Memorable Manitobans: John Kelly Barrett (1850-c1921)
Educator, civil servant, editor.
Born at Hamilton, Ontario on 6 June 1850, eldest son of Charles and Bridget Barrett, he took training as a treacher, taught school for ashort time, then entered the Holy Cross Jesuit College at Worcester, Massachusetts. On leaving the college, he became principal of St. Mary’s Model School at Hamilton.
In 1873, he accepted a position with the Inland Revenue Department, being promoted to the position of Inspector by 1885. In 1890, he became Managing Director and Editor-in-Chief of the Northwest Review. In 1875, he married Sarah Maria O’Brien of Hamilton, Ontario with whom he had five daughters and two sons.
A Catholic, Barrett was the Winnipeg taxpayer who refused to pay his school taxes because the Manitoba School Act of 1890 denied his constitutional rights. This suit, Barrett v. the City of Winnipeg, brought with federal government support, touched off the legal aspects of the Manitoba School Question. After losing in a Manitoba court, Barrett won in the Supreme Court of Canada, which declared that the Manitoba act plainly set up a denominational system. Along with another similar case, the suit was appealed in 1892 to the Judicial Committee of the Privy Council, which overturned the Supreme Court decision.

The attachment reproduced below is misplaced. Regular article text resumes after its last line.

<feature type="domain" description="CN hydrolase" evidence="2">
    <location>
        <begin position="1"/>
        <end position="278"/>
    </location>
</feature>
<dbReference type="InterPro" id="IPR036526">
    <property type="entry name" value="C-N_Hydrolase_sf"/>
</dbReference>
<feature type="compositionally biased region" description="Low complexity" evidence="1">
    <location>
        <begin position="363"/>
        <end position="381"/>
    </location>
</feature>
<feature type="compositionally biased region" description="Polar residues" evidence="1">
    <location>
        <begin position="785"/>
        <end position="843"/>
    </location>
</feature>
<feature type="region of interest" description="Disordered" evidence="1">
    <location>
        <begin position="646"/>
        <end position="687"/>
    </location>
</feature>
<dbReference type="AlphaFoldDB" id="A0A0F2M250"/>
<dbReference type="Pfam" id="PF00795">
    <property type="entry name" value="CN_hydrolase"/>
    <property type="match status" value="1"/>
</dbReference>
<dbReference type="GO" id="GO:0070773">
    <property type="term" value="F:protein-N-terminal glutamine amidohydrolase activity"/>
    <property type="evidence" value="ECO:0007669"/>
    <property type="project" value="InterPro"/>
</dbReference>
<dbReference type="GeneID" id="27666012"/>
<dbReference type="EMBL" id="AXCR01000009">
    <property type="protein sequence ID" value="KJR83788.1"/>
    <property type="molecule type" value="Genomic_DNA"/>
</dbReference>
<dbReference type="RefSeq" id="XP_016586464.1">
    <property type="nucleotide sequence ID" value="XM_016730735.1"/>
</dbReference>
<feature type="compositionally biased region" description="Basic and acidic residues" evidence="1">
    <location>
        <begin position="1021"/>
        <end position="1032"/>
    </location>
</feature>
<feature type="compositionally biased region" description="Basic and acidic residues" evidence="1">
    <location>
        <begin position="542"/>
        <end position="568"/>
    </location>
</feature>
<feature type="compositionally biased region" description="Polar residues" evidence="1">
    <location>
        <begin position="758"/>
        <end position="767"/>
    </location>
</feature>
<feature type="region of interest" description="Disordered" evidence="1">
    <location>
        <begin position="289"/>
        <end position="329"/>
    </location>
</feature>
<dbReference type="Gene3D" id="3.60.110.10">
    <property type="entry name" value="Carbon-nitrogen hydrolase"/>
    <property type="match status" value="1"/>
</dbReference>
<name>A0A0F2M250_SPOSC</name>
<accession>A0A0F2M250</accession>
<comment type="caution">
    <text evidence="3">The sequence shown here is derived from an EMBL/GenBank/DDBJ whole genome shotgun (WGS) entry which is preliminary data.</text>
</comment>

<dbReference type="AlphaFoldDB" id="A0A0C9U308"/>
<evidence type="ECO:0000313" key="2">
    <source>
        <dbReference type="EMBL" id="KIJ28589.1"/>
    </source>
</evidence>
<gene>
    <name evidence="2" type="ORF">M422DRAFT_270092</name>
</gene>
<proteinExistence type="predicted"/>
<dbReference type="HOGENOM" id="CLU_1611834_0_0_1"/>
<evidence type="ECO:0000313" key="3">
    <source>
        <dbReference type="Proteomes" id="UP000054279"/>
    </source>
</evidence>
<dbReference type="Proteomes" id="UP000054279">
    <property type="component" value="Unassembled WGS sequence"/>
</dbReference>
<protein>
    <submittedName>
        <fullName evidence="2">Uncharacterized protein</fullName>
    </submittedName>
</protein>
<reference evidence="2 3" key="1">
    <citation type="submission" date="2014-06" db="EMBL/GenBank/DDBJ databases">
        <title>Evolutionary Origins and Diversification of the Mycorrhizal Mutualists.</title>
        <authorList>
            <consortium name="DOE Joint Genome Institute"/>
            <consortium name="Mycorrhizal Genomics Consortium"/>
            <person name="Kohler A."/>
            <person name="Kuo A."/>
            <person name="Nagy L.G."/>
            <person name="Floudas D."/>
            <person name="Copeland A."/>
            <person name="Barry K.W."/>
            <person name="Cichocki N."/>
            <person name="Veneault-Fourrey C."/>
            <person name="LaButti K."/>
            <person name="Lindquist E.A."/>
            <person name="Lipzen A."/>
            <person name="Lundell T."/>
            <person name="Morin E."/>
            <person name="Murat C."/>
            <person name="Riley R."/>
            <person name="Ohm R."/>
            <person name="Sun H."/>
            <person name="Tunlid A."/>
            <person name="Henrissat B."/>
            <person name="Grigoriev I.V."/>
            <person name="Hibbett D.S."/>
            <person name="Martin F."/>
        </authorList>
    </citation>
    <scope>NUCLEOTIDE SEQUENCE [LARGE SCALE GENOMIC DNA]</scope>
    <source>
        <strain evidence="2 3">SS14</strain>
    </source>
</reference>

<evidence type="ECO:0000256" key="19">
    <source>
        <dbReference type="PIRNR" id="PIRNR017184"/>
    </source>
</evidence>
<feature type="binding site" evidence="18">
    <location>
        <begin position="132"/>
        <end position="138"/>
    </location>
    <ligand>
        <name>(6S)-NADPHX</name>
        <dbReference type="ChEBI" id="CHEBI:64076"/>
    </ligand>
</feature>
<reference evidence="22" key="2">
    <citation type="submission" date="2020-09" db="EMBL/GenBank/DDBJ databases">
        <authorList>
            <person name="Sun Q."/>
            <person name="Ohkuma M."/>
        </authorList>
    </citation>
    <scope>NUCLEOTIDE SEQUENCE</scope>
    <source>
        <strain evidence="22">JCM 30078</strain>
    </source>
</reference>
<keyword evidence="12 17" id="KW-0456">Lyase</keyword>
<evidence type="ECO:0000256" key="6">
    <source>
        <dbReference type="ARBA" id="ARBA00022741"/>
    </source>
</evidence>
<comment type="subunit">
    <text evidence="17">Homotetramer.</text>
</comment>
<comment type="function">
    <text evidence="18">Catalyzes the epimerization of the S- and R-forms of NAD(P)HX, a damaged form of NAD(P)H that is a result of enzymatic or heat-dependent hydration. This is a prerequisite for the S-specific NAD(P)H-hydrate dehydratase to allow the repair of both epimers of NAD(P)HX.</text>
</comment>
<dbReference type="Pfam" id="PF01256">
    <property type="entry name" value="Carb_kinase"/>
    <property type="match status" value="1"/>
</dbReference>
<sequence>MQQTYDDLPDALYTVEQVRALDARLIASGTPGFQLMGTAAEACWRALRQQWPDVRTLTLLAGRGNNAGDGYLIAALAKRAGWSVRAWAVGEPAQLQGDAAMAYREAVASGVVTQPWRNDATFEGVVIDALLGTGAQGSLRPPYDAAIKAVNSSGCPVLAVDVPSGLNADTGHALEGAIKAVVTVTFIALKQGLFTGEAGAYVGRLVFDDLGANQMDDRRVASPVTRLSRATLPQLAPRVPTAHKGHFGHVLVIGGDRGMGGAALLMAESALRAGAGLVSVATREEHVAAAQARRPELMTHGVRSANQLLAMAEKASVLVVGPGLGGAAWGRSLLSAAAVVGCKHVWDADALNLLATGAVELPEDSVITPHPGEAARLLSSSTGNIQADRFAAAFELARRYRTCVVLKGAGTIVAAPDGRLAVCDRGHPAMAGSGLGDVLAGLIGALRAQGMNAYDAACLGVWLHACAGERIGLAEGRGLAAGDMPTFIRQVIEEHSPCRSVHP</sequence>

Barrett received honorary degrees from the University of Ottawa and Holy Cross Jesuit College. He was a member of the council of the University of Manitoba.
The Canadian Album: Men of Canada or Success by Example, Vol. III, Bradley, Garretson & Company, Brantford, Ontario, 1894.
This page was prepared by Gordon Goldsborough.
Page revised: 19 January 2014
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